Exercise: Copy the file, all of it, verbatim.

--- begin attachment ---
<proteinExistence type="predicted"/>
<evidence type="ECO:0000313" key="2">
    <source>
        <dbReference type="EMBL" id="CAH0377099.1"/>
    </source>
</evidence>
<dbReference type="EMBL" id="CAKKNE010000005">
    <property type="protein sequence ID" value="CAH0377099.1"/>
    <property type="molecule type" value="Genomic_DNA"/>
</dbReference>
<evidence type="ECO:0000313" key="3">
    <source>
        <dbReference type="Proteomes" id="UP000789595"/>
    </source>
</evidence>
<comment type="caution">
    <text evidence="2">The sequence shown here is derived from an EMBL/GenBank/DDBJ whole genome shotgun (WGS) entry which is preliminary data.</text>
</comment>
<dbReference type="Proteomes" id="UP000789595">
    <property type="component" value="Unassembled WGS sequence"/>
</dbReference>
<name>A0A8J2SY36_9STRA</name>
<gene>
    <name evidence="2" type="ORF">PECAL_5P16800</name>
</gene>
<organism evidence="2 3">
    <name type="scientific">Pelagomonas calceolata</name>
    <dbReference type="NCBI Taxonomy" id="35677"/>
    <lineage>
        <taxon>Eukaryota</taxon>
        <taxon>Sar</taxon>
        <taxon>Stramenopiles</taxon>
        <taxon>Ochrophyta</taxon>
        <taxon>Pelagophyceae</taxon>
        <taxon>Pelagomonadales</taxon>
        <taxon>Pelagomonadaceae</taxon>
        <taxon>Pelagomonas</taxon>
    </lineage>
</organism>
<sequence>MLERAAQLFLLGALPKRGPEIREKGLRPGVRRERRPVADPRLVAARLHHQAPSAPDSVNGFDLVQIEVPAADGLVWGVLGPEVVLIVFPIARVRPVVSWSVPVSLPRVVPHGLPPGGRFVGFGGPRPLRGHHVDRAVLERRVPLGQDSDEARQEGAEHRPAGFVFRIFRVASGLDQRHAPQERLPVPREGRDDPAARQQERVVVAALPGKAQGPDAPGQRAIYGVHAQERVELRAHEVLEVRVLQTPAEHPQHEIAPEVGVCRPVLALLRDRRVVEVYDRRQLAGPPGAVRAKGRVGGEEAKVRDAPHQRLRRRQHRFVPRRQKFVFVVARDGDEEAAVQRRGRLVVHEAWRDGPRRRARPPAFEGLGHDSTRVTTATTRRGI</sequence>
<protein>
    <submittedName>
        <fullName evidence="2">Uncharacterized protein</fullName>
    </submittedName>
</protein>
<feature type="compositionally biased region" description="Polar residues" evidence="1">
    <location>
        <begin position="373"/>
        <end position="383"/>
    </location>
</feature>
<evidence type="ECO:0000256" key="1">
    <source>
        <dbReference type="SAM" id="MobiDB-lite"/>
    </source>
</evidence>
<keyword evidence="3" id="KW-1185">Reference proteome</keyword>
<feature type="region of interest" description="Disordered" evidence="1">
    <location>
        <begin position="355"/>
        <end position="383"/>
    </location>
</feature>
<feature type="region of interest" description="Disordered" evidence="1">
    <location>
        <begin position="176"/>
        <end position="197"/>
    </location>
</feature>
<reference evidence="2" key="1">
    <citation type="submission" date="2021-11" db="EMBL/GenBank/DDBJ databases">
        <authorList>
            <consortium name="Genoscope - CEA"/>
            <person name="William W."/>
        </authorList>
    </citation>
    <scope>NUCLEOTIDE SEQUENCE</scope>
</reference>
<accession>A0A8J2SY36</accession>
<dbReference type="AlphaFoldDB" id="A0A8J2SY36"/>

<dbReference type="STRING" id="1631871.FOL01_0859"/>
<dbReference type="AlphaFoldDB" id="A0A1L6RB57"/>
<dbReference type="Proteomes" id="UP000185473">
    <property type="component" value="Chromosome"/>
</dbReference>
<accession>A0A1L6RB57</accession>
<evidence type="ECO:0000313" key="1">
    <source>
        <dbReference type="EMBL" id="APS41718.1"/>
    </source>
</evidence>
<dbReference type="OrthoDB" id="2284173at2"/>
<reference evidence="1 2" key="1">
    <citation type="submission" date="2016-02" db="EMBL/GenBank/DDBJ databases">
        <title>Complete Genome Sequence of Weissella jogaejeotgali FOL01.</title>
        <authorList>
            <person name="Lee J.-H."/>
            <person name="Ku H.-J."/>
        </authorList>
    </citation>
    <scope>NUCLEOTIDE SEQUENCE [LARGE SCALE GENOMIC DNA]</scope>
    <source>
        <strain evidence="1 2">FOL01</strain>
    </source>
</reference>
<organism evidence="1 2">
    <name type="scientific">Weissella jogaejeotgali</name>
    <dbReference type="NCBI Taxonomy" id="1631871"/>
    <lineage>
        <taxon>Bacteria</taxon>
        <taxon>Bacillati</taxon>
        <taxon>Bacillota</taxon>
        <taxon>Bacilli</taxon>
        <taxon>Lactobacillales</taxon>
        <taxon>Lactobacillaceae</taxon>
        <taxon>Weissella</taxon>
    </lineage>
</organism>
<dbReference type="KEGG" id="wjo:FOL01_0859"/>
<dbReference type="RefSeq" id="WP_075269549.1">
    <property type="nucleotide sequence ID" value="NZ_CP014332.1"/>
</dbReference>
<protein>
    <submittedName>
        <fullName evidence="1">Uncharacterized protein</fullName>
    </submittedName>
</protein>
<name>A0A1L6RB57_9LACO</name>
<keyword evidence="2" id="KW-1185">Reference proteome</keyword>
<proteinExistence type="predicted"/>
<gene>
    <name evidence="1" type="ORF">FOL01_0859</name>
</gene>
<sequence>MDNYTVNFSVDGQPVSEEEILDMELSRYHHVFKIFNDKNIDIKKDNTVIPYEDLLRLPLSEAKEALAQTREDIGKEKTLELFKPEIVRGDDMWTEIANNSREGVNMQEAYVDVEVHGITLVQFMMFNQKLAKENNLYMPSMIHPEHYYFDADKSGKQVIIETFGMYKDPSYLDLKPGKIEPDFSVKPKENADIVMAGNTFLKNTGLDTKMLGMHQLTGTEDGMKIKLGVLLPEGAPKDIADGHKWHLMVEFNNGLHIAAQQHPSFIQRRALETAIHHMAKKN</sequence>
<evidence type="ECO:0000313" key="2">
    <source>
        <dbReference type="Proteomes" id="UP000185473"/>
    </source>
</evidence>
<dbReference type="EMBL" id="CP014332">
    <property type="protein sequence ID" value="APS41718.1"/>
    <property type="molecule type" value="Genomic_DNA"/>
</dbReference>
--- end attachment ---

<proteinExistence type="predicted"/>
<evidence type="ECO:0000313" key="2">
    <source>
        <dbReference type="EMBL" id="CAH0377099.1"/>
    </source>
</evidence>
<dbReference type="EMBL" id="CAKKNE010000005">
    <property type="protein sequence ID" value="CAH0377099.1"/>
    <property type="molecule type" value="Genomic_DNA"/>
</dbReference>
<evidence type="ECO:0000313" key="3">
    <source>
        <dbReference type="Proteomes" id="UP000789595"/>
    </source>
</evidence>
<comment type="caution">
    <text evidence="2">The sequence shown here is derived from an EMBL/GenBank/DDBJ whole genome shotgun (WGS) entry which is preliminary data.</text>
</comment>
<dbReference type="Proteomes" id="UP000789595">
    <property type="component" value="Unassembled WGS sequence"/>
</dbReference>
<name>A0A8J2SY36_9STRA</name>
<gene>
    <name evidence="2" type="ORF">PECAL_5P16800</name>
</gene>
<organism evidence="2 3">
    <name type="scientific">Pelagomonas calceolata</name>
    <dbReference type="NCBI Taxonomy" id="35677"/>
    <lineage>
        <taxon>Eukaryota</taxon>
        <taxon>Sar</taxon>
        <taxon>Stramenopiles</taxon>
        <taxon>Ochrophyta</taxon>
        <taxon>Pelagophyceae</taxon>
        <taxon>Pelagomonadales</taxon>
        <taxon>Pelagomonadaceae</taxon>
        <taxon>Pelagomonas</taxon>
    </lineage>
</organism>
<sequence>MLERAAQLFLLGALPKRGPEIREKGLRPGVRRERRPVADPRLVAARLHHQAPSAPDSVNGFDLVQIEVPAADGLVWGVLGPEVVLIVFPIARVRPVVSWSVPVSLPRVVPHGLPPGGRFVGFGGPRPLRGHHVDRAVLERRVPLGQDSDEARQEGAEHRPAGFVFRIFRVASGLDQRHAPQERLPVPREGRDDPAARQQERVVVAALPGKAQGPDAPGQRAIYGVHAQERVELRAHEVLEVRVLQTPAEHPQHEIAPEVGVCRPVLALLRDRRVVEVYDRRQLAGPPGAVRAKGRVGGEEAKVRDAPHQRLRRRQHRFVPRRQKFVFVVARDGDEEAAVQRRGRLVVHEAWRDGPRRRARPPAFEGLGHDSTRVTTATTRRGI</sequence>
<protein>
    <submittedName>
        <fullName evidence="2">Uncharacterized protein</fullName>
    </submittedName>
</protein>
<feature type="compositionally biased region" description="Polar residues" evidence="1">
    <location>
        <begin position="373"/>
        <end position="383"/>
    </location>
</feature>
<evidence type="ECO:0000256" key="1">
    <source>
        <dbReference type="SAM" id="MobiDB-lite"/>
    </source>
</evidence>
<keyword evidence="3" id="KW-1185">Reference proteome</keyword>
<feature type="region of interest" description="Disordered" evidence="1">
    <location>
        <begin position="355"/>
        <end position="383"/>
    </location>
</feature>
<feature type="region of interest" description="Disordered" evidence="1">
    <location>
        <begin position="176"/>
        <end position="197"/>
    </location>
</feature>
<reference evidence="2" key="1">
    <citation type="submission" date="2021-11" db="EMBL/GenBank/DDBJ databases">
        <authorList>
            <consortium name="Genoscope - CEA"/>
            <person name="William W."/>
        </authorList>
    </citation>
    <scope>NUCLEOTIDE SEQUENCE</scope>
</reference>
<accession>A0A8J2SY36</accession>
<dbReference type="AlphaFoldDB" id="A0A8J2SY36"/>

<dbReference type="STRING" id="1631871.FOL01_0859"/>
<dbReference type="AlphaFoldDB" id="A0A1L6RB57"/>
<dbReference type="Proteomes" id="UP000185473">
    <property type="component" value="Chromosome"/>
</dbReference>
<accession>A0A1L6RB57</accession>
<evidence type="ECO:0000313" key="1">
    <source>
        <dbReference type="EMBL" id="APS41718.1"/>
    </source>
</evidence>
<dbReference type="OrthoDB" id="2284173at2"/>
<reference evidence="1 2" key="1">
    <citation type="submission" date="2016-02" db="EMBL/GenBank/DDBJ databases">
        <title>Complete Genome Sequence of Weissella jogaejeotgali FOL01.</title>
        <authorList>
            <person name="Lee J.-H."/>
            <person name="Ku H.-J."/>
        </authorList>
    </citation>
    <scope>NUCLEOTIDE SEQUENCE [LARGE SCALE GENOMIC DNA]</scope>
    <source>
        <strain evidence="1 2">FOL01</strain>
    </source>
</reference>
<organism evidence="1 2">
    <name type="scientific">Weissella jogaejeotgali</name>
    <dbReference type="NCBI Taxonomy" id="1631871"/>
    <lineage>
        <taxon>Bacteria</taxon>
        <taxon>Bacillati</taxon>
        <taxon>Bacillota</taxon>
        <taxon>Bacilli</taxon>
        <taxon>Lactobacillales</taxon>
        <taxon>Lactobacillaceae</taxon>
        <taxon>Weissella</taxon>
    </lineage>
</organism>
<dbReference type="KEGG" id="wjo:FOL01_0859"/>
<dbReference type="RefSeq" id="WP_075269549.1">
    <property type="nucleotide sequence ID" value="NZ_CP014332.1"/>
</dbReference>
<protein>
    <submittedName>
        <fullName evidence="1">Uncharacterized protein</fullName>
    </submittedName>
</protein>
<name>A0A1L6RB57_9LACO</name>
<keyword evidence="2" id="KW-1185">Reference proteome</keyword>
<proteinExistence type="predicted"/>
<gene>
    <name evidence="1" type="ORF">FOL01_0859</name>
</gene>
<sequence>MDNYTVNFSVDGQPVSEEEILDMELSRYHHVFKIFNDKNIDIKKDNTVIPYEDLLRLPLSEAKEALAQTREDIGKEKTLELFKPEIVRGDDMWTEIANNSREGVNMQEAYVDVEVHGITLVQFMMFNQKLAKENNLYMPSMIHPEHYYFDADKSGKQVIIETFGMYKDPSYLDLKPGKIEPDFSVKPKENADIVMAGNTFLKNTGLDTKMLGMHQLTGTEDGMKIKLGVLLPEGAPKDIADGHKWHLMVEFNNGLHIAAQQHPSFIQRRALETAIHHMAKKN</sequence>
<evidence type="ECO:0000313" key="2">
    <source>
        <dbReference type="Proteomes" id="UP000185473"/>
    </source>
</evidence>
<dbReference type="EMBL" id="CP014332">
    <property type="protein sequence ID" value="APS41718.1"/>
    <property type="molecule type" value="Genomic_DNA"/>
</dbReference>